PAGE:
It is difficult to discern what exactly Pakistani Prime Minister Nawaz Sharif had in mind when he issued a call, ahead of meeting US President Barack Obama, for intervention by other nations in order to resolve the Kashmir issue. As far as concrete suggestions go, it was doomed to failure.
Before the thaw in Indo-US relations, US state department officials might at least have floated an ambiguous statement or two in response, if nothing else. Those days are long gone. For all the current lethargy in the bilateral relationship, the New Delhi-Washington dynamic has altered fundamentally in this century. Predictably, US officials have swiftly made it clear that the latter has no intention of letting Islamabad drag it into the Kashmir morass.
A charitable explanation is that Sharif was playing to his domestic audience, but he disappoints even so. It is the line most guaranteed to raise New Delhi’s hackles, as he must have known bumping up the temperature of the Islamabad-New Delhi dialogue, such as it is, and constraining the range of options available to Prime Minister Manmohan Singh. Taken together with the lukewarm meeting between Sharif and Singh and a worsening situation along the Line of Control (LoC) makes matters worse there have been a total of 136 ceasefire violations so far this year, the most in eight years it paints a depressing scenario.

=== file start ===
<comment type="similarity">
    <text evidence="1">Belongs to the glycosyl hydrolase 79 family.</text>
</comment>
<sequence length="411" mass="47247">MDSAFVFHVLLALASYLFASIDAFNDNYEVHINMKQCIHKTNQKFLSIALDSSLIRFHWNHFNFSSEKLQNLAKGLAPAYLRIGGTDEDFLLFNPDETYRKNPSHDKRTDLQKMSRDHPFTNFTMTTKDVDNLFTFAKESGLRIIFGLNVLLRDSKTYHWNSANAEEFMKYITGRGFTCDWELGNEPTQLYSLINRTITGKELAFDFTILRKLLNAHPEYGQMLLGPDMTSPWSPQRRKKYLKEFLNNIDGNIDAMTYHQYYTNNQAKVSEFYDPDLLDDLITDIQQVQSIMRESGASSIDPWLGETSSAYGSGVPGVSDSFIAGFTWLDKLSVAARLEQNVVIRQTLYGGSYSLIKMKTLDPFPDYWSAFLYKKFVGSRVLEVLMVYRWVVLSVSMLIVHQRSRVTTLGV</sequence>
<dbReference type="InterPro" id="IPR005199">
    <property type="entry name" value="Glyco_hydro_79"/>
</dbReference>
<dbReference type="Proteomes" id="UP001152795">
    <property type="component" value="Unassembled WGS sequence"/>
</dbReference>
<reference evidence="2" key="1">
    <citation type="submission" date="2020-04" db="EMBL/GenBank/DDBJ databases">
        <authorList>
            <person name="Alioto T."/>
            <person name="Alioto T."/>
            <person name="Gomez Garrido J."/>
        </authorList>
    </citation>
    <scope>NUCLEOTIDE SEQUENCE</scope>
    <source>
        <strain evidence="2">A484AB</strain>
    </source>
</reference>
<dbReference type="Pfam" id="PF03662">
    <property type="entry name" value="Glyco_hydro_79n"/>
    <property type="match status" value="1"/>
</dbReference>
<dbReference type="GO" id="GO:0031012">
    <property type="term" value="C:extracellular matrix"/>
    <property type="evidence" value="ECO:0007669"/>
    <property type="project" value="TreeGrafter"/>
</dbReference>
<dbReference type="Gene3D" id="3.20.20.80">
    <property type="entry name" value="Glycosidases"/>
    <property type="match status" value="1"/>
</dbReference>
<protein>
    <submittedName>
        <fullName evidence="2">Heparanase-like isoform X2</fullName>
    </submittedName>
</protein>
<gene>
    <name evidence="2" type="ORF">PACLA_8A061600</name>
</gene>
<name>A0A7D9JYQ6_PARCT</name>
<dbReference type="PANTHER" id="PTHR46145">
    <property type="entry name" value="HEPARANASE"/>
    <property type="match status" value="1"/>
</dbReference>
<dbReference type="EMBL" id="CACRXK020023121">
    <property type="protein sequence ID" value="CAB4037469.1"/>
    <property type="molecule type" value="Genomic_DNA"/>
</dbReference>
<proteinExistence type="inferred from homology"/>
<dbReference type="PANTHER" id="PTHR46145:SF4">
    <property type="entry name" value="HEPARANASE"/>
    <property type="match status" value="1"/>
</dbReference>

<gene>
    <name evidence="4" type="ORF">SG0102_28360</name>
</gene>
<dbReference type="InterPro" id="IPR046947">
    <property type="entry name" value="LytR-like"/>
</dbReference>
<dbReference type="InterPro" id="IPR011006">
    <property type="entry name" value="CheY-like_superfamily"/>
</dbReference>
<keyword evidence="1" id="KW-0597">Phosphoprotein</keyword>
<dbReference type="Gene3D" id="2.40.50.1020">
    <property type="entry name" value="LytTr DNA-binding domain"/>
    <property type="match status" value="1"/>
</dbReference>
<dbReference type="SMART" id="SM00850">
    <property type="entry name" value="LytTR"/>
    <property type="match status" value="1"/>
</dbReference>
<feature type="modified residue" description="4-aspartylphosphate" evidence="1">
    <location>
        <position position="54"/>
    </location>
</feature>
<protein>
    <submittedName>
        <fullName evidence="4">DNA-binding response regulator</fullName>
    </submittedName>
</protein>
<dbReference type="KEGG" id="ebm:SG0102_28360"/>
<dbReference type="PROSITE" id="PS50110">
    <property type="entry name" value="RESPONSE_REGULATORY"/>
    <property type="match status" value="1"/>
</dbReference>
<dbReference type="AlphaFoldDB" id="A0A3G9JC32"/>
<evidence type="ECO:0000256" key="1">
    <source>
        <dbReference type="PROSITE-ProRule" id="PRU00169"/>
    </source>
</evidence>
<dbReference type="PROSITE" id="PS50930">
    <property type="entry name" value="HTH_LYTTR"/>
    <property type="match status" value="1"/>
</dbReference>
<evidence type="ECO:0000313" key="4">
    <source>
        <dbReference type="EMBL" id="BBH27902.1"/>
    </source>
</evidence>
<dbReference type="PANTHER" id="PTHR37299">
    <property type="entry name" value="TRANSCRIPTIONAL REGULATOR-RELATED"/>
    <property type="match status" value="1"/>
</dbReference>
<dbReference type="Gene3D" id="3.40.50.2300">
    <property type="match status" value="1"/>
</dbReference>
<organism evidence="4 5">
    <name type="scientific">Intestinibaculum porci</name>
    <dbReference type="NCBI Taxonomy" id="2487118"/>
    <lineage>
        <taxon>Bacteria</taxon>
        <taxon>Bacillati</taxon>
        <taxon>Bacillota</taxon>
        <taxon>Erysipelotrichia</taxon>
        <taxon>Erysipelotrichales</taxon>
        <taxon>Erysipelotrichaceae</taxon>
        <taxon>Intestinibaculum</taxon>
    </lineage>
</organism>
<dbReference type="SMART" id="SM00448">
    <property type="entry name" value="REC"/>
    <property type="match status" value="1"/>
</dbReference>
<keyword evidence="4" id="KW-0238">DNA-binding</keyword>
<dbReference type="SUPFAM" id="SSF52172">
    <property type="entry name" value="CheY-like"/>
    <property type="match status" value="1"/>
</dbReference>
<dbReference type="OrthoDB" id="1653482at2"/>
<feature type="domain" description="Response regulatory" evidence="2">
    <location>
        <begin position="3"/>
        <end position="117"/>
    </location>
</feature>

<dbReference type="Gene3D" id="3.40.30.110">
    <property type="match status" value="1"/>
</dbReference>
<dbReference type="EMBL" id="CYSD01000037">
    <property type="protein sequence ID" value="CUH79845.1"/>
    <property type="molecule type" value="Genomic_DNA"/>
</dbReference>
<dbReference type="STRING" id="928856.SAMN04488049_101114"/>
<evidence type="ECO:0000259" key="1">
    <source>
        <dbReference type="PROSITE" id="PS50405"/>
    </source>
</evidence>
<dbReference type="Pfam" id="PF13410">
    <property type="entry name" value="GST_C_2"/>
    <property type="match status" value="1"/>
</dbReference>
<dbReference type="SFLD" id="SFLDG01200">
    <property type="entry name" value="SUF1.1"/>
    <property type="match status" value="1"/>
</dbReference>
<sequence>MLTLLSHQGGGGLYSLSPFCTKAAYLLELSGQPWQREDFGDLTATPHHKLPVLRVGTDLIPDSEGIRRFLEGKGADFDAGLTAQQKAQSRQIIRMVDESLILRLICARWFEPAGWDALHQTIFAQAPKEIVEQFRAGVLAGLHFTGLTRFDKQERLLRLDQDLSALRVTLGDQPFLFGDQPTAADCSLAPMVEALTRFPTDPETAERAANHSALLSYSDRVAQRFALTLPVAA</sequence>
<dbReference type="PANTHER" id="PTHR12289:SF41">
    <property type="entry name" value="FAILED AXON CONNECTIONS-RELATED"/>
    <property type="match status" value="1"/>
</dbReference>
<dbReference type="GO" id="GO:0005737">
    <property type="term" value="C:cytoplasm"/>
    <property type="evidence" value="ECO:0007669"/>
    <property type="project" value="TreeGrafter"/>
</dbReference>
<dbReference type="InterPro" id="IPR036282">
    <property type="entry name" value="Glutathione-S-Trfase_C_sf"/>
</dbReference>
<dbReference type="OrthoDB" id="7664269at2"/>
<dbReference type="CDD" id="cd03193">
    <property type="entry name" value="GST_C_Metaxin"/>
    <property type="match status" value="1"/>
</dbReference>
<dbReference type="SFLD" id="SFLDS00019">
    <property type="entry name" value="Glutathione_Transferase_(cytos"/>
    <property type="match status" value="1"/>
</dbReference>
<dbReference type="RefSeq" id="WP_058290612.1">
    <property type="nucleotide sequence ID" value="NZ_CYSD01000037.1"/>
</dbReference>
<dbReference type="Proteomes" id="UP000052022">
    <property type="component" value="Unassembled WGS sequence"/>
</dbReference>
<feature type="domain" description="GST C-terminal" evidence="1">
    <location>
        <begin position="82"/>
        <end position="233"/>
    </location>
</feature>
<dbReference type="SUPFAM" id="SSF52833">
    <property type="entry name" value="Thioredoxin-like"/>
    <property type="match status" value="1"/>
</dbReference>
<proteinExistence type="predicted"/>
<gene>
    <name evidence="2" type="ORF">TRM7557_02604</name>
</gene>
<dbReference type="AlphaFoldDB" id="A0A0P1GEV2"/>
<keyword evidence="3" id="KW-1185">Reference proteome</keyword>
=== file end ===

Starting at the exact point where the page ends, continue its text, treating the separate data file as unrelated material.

Sharif may have talked a good game regarding relations with India when he came to power, but he seems to be in no hurry to follow it up with actions on the ground. This is, perhaps, not entirely surprising. There are a great many variables currently in the mix with general elections in India and the US withdrawal from Afghanistan both coming up in 2014, and the Tehreek-e-Taliban proving a stubborn internal threat in Pakistan. More likely than not, the Pakistani establishment civilian as well as military means to wait and see how these developments shake out before deciding how to move forward.
None of this means New Delhi should give up on engaging Islamabad. Indeed, however matters play out in the public eye, the two sides are likely to continue quietly talking to each other behind the scenes; it would be naïve to expect anything else. But the practical implications are that there is unlikely to be much headway in the coming months. If anything, matters are likely to deteriorate.
There is, in fact, already an official acknowledgement that the mechanism set up for the director generals of military operations on both sides to meet in order to facilitate cooling off along the LoC is not providing the desired results.
The agenda for Sharif’s talks in Washington and the resumption of US aid for Pakistan makes it clear that America’s key regional priority now is buying Pakistani cooperation to extract itself with the least possible pain from Afghanistan. That makes it all the more important for Singh currently in Moscow to engage Russian President Vladimir Putin on Afghanistan given the two countries’ common interests there. Once the 2014 elections are past, the new dispensation in New Delhi will be in a better position to take stock of the situation. Until then, New Delhi must undertake the necessary measures for strengthening its positions along the LoC, hunker down and prepare for a rough ride.